As before, the American imperialists will be joined with the native Filipino exploiters, the hacienderos or landed capitalists, in robbing and oppressing the overwhelming mass of downtrodden taos or farmers. It is these native exploiters that the Roxas administration represents. The native exploiters are only too eager to be the junior partners of American imperialism. They shouted loudly for Philippine independence all through the years, only in order to retain the leadership and control of the genuine independence movement of the masses. But the kind of “independence” they sought, the only kind of “independence” they really want, is that which is to be formally consummated this July 4.
These wealthy Filipino parasites collaborated with the Japanese imperialists, who protected them and their estates and moneybags from the wrath of the landless tao. When Japan was defeated the taos, long in revolt, rose up in angry rebellion. A tremendous mass movement, still powerful, threatens to topple the whole system of landlord parasitism. The agrarian movement represented by the Hukbalahaps has the hucienderos trembling on the great estates. They are glad to have at their elbow a powerful ally and guardian to help them preserve “law and order.” For this they have sold out the independence movement, become parties to a brazen fraud, and turned the Philippines over, once more, to Wall Street. Roxas and his government are more than willing to serve as a political faÃ§ade behind which Wall Street will share with them the exploitation of the Philippines, in the same way that the Indian bourgeoisie and the Indian princes, who have accepted the latest British plan, are content to share in the continued despoliation of India by British imperialism. It costs Wall Street little to exalt the Filipino bourgeoisie, to give them “face,” by a formal grant of independence which is empty of real content except continued colonial servitude and poverty for the mass of the people.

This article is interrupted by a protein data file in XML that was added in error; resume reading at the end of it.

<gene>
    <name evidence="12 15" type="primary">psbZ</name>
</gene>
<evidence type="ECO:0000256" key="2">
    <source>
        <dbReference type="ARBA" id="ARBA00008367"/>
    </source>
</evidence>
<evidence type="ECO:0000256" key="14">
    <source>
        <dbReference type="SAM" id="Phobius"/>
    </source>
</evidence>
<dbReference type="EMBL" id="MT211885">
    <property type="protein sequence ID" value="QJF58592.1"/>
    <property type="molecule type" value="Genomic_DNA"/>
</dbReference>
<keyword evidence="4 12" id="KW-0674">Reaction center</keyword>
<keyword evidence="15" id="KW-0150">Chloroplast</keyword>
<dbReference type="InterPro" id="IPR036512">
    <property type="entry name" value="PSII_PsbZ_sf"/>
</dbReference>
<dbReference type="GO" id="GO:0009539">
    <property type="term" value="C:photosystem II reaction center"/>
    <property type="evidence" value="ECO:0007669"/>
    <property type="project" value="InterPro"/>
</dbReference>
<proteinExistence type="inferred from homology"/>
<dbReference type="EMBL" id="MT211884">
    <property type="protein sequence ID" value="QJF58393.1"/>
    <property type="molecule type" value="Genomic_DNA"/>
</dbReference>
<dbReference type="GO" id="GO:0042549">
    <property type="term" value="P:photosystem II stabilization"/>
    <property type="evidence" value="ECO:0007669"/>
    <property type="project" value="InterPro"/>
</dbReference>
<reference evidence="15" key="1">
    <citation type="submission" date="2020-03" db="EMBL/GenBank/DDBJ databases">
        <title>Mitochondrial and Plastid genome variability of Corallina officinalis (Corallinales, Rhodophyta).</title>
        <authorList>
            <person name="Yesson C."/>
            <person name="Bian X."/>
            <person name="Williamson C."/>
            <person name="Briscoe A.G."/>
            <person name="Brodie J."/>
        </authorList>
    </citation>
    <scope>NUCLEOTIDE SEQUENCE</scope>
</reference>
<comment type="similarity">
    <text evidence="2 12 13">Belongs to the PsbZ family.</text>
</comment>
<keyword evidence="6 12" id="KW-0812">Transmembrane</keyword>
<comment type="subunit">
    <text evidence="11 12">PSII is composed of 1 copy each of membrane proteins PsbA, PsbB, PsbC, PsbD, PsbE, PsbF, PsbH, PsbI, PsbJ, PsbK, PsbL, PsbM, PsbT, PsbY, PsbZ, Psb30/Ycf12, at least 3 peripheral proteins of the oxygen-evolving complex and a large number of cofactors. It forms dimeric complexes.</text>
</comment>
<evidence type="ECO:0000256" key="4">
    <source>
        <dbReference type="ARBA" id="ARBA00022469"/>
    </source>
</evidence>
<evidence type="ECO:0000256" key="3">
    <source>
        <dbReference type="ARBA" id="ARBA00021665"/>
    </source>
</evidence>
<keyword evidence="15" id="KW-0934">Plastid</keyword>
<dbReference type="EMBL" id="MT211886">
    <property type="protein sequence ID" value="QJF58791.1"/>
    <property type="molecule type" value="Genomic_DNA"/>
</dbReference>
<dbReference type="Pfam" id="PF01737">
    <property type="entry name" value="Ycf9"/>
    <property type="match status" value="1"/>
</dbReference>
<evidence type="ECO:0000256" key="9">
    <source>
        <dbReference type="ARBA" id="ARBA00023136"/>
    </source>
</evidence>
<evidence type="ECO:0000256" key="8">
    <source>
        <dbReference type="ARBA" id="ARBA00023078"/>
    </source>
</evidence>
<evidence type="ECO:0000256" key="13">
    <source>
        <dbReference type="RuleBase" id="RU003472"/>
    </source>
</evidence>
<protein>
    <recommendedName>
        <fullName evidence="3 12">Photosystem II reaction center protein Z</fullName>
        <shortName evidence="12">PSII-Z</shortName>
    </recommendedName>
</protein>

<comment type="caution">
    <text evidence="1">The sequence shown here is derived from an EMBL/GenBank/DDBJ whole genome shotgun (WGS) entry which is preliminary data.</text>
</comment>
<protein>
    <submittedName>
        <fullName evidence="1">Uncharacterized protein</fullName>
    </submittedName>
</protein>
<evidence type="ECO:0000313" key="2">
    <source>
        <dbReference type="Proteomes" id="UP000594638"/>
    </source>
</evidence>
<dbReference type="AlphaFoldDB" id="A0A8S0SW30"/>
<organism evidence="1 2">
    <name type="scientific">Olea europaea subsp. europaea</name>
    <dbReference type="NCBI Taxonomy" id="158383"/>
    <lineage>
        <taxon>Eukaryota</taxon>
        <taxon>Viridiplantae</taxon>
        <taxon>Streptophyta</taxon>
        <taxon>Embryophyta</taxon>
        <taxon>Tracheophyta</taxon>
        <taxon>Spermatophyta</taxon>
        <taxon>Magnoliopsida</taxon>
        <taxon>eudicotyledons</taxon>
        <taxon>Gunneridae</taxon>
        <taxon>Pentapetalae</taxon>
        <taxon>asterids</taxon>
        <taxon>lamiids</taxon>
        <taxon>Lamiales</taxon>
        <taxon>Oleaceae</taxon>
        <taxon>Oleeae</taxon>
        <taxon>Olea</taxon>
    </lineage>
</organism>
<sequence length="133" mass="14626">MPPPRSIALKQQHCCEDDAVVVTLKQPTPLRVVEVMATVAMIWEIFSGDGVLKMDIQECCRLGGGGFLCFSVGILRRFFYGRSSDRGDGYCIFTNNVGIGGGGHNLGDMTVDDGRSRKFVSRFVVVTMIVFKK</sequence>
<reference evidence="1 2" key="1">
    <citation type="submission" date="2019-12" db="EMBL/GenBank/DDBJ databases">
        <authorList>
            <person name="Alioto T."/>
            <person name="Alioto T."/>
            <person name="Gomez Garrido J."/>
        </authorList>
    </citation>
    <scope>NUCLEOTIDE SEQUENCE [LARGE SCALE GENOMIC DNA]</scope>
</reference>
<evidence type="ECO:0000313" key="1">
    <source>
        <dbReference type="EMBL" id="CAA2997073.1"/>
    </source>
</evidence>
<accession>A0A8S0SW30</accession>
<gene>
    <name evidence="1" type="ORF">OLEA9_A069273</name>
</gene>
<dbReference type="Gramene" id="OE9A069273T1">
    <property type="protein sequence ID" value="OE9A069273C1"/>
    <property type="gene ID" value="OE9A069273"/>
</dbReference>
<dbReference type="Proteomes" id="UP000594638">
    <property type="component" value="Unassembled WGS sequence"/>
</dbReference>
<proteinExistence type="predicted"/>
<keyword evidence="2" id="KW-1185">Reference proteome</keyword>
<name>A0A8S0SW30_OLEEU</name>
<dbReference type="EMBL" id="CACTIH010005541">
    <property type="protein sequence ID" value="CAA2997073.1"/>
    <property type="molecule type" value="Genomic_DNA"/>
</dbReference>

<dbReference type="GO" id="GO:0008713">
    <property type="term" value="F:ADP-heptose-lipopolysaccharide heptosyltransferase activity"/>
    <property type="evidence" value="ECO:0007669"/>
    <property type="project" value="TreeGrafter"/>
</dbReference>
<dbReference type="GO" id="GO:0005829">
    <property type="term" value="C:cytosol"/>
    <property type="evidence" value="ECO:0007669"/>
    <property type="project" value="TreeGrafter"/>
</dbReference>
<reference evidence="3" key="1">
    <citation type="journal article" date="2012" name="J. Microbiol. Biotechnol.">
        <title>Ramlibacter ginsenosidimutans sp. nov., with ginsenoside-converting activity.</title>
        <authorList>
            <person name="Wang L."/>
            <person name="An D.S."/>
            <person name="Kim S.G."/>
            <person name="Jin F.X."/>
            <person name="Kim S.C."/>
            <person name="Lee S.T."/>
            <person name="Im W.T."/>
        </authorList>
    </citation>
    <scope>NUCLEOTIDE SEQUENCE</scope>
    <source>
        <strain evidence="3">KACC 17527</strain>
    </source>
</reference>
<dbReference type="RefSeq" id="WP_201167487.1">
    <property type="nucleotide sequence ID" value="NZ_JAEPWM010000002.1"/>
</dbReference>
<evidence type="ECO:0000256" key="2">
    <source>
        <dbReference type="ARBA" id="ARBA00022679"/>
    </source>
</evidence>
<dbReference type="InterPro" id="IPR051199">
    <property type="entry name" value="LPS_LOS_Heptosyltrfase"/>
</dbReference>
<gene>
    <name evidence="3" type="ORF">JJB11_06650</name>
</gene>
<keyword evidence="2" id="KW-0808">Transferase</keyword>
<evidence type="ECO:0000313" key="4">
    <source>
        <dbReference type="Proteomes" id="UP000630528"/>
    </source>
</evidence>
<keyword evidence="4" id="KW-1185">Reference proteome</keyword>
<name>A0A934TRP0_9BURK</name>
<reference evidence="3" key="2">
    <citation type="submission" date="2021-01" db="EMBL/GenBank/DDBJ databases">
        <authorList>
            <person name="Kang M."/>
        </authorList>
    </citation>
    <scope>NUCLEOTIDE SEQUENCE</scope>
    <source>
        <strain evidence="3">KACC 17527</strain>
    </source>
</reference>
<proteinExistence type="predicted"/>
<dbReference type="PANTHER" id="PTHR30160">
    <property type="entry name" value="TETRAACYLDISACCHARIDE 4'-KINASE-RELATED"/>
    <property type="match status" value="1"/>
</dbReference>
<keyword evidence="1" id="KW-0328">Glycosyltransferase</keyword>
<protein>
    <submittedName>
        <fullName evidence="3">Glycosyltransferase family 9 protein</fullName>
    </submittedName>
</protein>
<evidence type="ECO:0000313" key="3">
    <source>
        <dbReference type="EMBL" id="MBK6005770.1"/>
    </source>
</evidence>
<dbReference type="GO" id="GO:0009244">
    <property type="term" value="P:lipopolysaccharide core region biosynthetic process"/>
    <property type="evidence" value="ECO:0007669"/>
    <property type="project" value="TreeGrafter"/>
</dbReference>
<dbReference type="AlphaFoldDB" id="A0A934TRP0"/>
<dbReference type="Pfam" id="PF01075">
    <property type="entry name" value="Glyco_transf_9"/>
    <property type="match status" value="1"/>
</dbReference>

The fake independence being given to the Philippines, quite apart from its local significance, is in the nature of a world gesture by American imperialism. The global economic needs of this swollen Colossus require it to smash the colonial monopolies of the older imperialist states. It must break into these CIOEd markets. Already during the war it had begun to elbow its way in. Today these colonial lands are all in revolt against the imperialist violators. Is this not, then, a propitious time to plant in the minds of the colonial bourgeoisie of India, for instance, the idea that American imperialism is liberal and benevolent as compared with British imperialism, which is reactionary and violent? “Look! – haven’t we given the Philippines their independence, as we promised we would?” The day may not be far distant when the native Indian exploiters will be looking for a more “generous patron.” And what more “generous patron” could be found than Wall Street?
The journalistic liberals, those doughty defenders of anything vile and reactionary so long as it parades in liberal vestments, have already extolled Philippine “independence” as a “model” of benevolent political enterprise, as living proof that the United States “keeps its word” (in contrast, for example, with perfidious England), as a conclusive demonstration that America is not an imperialist power.
One thing is certain: The Filipino masses will not be deceived. For 50 years they have fought for their independence, against Wall Street and against Japanese imperialism. Before that they battled to free themselves from the cruel grip of imperial Spain. The fight must and will go on until genuine freedom and a chance to create a better life for the masses is assured.
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Last updated on 10.2.2009